Virginia Band Bridges Mexico and Appalachia through Mexilachian Music

Members of the Lua Project from left to right Matty Metcalfe, Sophia Enriquez, Christen Hubbard, Estela Knott, David Berzonsky, Ramona Martinez. Photo: Kristin Finn

With Spanglish lyrics, the pluck of a banjo and strum of a guitarra de son, music by Charlottsville’s Lua Project is hard to place. The band defines its sound as “Mexilachian”—a blend of Appalachian old-time and Mexican folk music. But Lua members said their music also draws on Jewish and Eastern European traditions, with a dash of baroque and Scots-Irish influence.

Estela Diaz Knott and her husband Dave Berzonsky are the founders and lead members of Lua Project. Their music is especially personal to Knott, who grew up in the Shenandoah Valley to a Mexican mother and Scots-Irish father. Berzonsky has Jewish, Slavic and Appalachian roots. And together, they’ve made it their mission to merge their various identities into music—a fusion that Berzonsky parallels to food.

“Food wise, what’s Mexilachian? It’s beans, pork and corn, right? Those are really central to both of those cuisines,” Berzonsky explained. “And you start to see that they can filter together and interweave themselves in various ways that are totally organic and totally legit.”

Estela Knott and Dave Berzonsky Playing Mexilachian Music Together. Photo: Clara Haizlett/WVPB.

He said it’s similar with music. The same rhythm that’s found in musical styles in Latin America is also used in Appalachian and country music. Since they’re made of similar elements, there’s room for creativity.

“Are we going to have banjo on this track? Or are we going to have accordion on this track? Or let’s be honest, we’re just going to have both, right? And that’s going to work,” Berzonsky said.

The Mexican and Appalachian sounds seem to blend together almost effortlessly, but both Knott and Berzonsky said this project has been a long time in the making. And it’s been hard work—musically, emotionally and even spiritually.

Growing Up Mexilachian 

Knott’s father is from Virginia. Her mother’s from Ciudad Juarez in Mexico. After her parents married, they settled in her father’s hometown of Luray, Virginia in the Shenandoah Valley.

This was in 1967 and interracial marriage had only recently been legalized in Virginia. Knott said her mother was the first Mexican woman in Luray, and the relatively homogenous community didn’t know how to relate to her. In the first couple years, it was so hard on her mother, that they moved back to El Paso, Texas, across the border from her hometown.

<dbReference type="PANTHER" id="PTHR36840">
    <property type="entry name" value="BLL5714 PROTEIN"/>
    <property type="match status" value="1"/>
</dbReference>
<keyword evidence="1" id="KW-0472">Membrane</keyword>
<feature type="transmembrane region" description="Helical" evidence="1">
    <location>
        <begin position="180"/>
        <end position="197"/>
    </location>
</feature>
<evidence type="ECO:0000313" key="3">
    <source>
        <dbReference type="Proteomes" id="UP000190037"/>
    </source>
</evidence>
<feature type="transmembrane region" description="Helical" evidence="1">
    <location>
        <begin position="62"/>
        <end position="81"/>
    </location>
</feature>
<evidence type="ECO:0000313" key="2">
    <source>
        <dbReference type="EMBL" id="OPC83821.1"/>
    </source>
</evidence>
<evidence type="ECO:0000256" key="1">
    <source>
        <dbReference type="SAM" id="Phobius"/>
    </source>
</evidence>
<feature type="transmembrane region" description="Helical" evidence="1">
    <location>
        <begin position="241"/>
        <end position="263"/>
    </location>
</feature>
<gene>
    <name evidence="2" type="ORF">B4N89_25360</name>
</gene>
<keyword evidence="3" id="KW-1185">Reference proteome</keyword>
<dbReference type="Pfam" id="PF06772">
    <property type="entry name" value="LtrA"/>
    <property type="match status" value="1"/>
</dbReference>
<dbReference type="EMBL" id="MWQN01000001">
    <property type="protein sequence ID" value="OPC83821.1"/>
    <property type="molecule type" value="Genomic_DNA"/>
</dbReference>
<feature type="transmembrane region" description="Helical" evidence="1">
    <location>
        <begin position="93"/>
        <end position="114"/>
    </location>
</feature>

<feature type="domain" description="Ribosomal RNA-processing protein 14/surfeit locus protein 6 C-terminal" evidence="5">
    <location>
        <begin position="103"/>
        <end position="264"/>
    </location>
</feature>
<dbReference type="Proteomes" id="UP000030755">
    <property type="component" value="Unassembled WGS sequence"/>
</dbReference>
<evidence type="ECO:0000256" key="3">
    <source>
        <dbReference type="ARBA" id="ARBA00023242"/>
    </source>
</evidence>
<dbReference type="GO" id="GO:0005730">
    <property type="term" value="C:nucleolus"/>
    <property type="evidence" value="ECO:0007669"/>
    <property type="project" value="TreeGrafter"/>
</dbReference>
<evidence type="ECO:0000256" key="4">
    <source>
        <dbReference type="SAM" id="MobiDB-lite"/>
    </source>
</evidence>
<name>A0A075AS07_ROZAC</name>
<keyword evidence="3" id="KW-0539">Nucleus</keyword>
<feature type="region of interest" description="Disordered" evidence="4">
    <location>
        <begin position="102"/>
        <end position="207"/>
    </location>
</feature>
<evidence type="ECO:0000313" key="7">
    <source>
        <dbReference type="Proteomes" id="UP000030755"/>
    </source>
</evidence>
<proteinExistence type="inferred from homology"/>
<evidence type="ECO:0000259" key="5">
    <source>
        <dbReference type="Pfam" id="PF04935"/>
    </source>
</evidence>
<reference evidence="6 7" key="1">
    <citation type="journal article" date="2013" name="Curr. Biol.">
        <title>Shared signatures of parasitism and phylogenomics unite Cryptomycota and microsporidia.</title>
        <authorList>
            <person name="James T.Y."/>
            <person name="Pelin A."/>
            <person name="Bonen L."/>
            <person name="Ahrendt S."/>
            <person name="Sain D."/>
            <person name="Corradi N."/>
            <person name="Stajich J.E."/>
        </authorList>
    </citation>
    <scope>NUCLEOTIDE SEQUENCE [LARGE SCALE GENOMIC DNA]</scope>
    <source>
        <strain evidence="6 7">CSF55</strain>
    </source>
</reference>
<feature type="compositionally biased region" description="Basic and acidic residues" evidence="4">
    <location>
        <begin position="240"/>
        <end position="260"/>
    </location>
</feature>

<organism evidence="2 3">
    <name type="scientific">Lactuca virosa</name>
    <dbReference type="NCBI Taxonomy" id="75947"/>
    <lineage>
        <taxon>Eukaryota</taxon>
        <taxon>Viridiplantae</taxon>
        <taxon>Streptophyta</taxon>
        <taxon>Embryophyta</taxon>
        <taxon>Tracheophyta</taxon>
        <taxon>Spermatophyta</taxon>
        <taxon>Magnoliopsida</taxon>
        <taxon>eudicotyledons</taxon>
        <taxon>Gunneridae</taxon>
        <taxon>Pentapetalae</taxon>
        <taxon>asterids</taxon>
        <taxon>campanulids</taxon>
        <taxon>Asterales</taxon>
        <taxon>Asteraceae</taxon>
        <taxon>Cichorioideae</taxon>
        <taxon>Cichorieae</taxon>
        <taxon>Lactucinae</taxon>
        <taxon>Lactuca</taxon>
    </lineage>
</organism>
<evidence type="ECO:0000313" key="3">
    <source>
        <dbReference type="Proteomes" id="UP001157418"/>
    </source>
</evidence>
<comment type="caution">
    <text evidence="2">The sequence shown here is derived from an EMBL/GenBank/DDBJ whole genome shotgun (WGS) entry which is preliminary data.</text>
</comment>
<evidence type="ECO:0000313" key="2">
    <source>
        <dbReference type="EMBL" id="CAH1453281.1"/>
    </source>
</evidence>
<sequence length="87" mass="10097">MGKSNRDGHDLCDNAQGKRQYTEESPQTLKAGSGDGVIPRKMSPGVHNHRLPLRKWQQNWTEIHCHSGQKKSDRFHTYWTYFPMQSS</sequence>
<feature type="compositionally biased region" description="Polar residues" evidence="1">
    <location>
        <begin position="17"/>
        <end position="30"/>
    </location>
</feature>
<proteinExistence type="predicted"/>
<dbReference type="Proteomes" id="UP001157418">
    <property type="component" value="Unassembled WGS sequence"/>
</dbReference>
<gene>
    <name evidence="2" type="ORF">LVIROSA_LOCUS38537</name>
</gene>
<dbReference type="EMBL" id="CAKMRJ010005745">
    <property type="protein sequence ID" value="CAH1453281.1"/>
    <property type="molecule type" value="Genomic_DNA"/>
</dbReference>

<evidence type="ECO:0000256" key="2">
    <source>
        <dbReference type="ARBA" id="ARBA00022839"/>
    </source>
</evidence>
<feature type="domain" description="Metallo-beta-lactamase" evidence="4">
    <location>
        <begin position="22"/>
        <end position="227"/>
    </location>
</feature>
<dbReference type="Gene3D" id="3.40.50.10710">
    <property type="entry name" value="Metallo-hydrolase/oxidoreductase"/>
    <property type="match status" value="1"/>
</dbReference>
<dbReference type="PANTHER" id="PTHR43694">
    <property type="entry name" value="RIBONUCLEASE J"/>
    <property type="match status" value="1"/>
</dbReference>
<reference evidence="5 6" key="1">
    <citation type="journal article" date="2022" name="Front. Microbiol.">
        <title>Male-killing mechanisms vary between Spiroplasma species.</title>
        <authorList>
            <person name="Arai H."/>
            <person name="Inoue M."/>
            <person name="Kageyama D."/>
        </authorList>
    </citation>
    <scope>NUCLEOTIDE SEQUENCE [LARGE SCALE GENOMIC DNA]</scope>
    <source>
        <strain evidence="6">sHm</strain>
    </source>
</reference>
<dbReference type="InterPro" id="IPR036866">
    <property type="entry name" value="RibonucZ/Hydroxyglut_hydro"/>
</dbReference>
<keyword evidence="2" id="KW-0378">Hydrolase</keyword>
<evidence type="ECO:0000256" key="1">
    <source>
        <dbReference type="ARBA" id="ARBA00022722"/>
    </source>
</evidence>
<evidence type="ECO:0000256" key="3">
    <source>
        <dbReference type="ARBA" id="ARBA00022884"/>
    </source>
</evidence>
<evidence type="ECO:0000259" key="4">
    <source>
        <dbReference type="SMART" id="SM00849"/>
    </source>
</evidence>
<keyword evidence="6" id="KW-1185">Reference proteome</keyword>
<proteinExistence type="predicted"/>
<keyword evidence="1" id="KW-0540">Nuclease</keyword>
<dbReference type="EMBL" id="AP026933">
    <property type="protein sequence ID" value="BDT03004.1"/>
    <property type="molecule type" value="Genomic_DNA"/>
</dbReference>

“And that didn’t turn out so well, either,” Knott said, “because the people in her community were not accepting of the fact that she had married outside of her race.”

When they came back to Luray, Knott’s mother decided if people weren’t going to reach out to her, she’d reach out to them.

“She started to have fiestas in the community and taught our church kids how to dance Mexican dances and just created a really beautiful vibe. And eventually, more people started to come,” Knott said.

As an adult, Knott has followed in her mother’s footsteps as a cultural and community organizer, but she said she hasn’t always felt grounded in her Mexilachian identity.

“Growing up in any sort of dominant culture, you just want to blend in,” she said.

Knott wrote a song called “Mexilachian Breakfast” as a tribute to her childhood. In it, she sings about growing up with a mixed cultural identity, using the metaphor of her plate.

“We would have sausage and gravy and there were the tamales that we made for the holidays, so we just heat those up, too, and you throw that on the plate… these kinds of things always happened,” she explained.

Traveling Through Mexico: A ‘Genetic Memory’ 

Knott said she assimilated at a young age. But when she went off to college to study social work she felt like there was a piece of her that was missing. That’s when she found spirituality.

“Doing sweat lodges and going up on the mountain for fasts brought me to a space one time during a fast of dreaming about the native women of Mexico,” Knott said. “I had these visions of these women that I needed — I felt like I really needed to connect to. They were my abuelas [grandmothers]. They were women that I didn’t get to meet.”

Knott had visited the border town where her mother is from, many times. But suddenly, she wanted to spend time deeper in the country. So in her mid 20s, she went with her family to Puebla in south central Mexico.